Prospective associations between bi+ minority stressors and internalizing symptoms: The mediating roles of general and group-specific processes.
Dyar, Christina Feinstein, Brian A. Sarno, Elissa L. Pirog, Sophia Newcomb, Michael E. Whitton, Sarah W.
Objective: The prevalence of anxiety and depressive (i.e., internalizing) disorders is higher among bi+ individuals (i.e., individuals with attractions to more than one gender and/or who identify as bisexual or pansexual) compared to both heterosexual and lesbian/gay individuals. Cross-sectional research has demonstrated that stressors unique to bi+ individuals are associated with internalizing symptoms. However, longitudinal research examining these associations and underlying mechanisms is extremely limited.
Method: We utilized five waves of data (6 months between waves) from a diverse sample of bi+ individuals assigned female at birth (age 16–32; 29% gender minority; 72.9% racial/ethnic minority) to examine: (a) prospective associations between three bi+ stressors (enacted, internalized, anticipated bi+ stigma) and internalizing symptoms; (b) potential mediating role of rumination in these associations; and (c) potential mediating roles of internalized and anticipated bi+ stigma in associations between enacted bi+ stigma and internalizing symptoms.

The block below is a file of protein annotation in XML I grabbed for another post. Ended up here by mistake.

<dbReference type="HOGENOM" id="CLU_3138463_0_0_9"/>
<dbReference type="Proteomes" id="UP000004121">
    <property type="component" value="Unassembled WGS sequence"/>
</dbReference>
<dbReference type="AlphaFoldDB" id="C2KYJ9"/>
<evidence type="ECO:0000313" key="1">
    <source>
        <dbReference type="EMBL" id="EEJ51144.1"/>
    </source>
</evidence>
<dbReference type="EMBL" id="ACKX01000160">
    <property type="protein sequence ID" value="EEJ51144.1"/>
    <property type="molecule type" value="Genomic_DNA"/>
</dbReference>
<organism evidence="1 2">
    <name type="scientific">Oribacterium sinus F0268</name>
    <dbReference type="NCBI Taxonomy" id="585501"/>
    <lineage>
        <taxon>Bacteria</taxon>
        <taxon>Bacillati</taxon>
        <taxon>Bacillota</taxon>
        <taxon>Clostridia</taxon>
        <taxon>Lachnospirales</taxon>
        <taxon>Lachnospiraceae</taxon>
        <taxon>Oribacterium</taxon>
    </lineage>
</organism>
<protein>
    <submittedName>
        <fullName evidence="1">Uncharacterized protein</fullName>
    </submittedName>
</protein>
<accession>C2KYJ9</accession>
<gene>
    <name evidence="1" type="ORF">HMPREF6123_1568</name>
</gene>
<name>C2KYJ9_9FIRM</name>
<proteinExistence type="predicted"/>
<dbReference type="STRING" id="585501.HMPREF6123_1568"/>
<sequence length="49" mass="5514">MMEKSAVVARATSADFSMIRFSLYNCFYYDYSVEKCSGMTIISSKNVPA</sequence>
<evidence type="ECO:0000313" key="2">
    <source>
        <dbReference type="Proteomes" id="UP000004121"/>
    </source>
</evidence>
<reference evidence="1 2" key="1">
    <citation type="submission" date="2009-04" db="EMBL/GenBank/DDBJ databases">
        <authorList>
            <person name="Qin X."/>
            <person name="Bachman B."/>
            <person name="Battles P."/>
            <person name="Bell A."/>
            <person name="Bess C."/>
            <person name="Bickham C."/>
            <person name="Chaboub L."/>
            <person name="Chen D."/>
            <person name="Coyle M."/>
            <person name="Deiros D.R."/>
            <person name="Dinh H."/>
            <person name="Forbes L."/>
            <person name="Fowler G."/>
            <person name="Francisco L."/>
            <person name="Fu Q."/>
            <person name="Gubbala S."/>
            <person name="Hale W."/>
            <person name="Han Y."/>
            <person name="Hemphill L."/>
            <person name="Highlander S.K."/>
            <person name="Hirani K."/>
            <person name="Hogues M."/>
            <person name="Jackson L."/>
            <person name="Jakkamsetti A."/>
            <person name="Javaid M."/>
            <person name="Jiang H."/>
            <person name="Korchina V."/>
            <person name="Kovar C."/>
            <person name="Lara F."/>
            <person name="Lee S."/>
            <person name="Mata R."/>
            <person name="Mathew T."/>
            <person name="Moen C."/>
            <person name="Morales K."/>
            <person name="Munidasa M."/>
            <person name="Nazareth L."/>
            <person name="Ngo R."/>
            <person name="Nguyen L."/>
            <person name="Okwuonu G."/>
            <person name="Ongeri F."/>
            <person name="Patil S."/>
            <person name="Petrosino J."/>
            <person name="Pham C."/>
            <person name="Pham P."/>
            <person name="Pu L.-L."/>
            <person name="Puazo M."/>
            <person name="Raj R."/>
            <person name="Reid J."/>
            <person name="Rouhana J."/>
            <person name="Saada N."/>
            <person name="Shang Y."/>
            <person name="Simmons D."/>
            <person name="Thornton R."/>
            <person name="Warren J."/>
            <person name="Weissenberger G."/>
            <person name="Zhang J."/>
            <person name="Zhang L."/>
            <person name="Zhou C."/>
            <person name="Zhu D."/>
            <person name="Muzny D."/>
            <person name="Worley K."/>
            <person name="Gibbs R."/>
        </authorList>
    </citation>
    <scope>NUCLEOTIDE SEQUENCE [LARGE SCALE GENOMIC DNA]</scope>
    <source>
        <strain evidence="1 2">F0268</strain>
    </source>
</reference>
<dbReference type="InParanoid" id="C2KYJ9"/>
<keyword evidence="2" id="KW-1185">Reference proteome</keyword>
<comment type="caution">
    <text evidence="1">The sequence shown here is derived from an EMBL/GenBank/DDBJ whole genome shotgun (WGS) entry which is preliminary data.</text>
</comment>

Results: At the within-person level, when participants experienced more bi+ stressors than usual during a particular wave, they experienced subsequent increases in internalizing symptoms. Increases in rumination mediated these associations. Associations between enacted bi+ stigma and internalizing symptoms were mediated by increases in internalized and anticipated bi+ stigma.
Conclusions: Findings indicate that bi+ stressors prospectively predict increases in internalizing symptoms and rumination may play a mechanistic role. Further, findings suggest that internalized and anticipated bi+ stigma may play mechanistic roles in the associations between enacted bi+ stigma and internalizing symptoms. Interventions targeting rumination, internalized stigma, and anticipated bi+ stigma may help to reduce internalizing symptoms among bi+ individuals.
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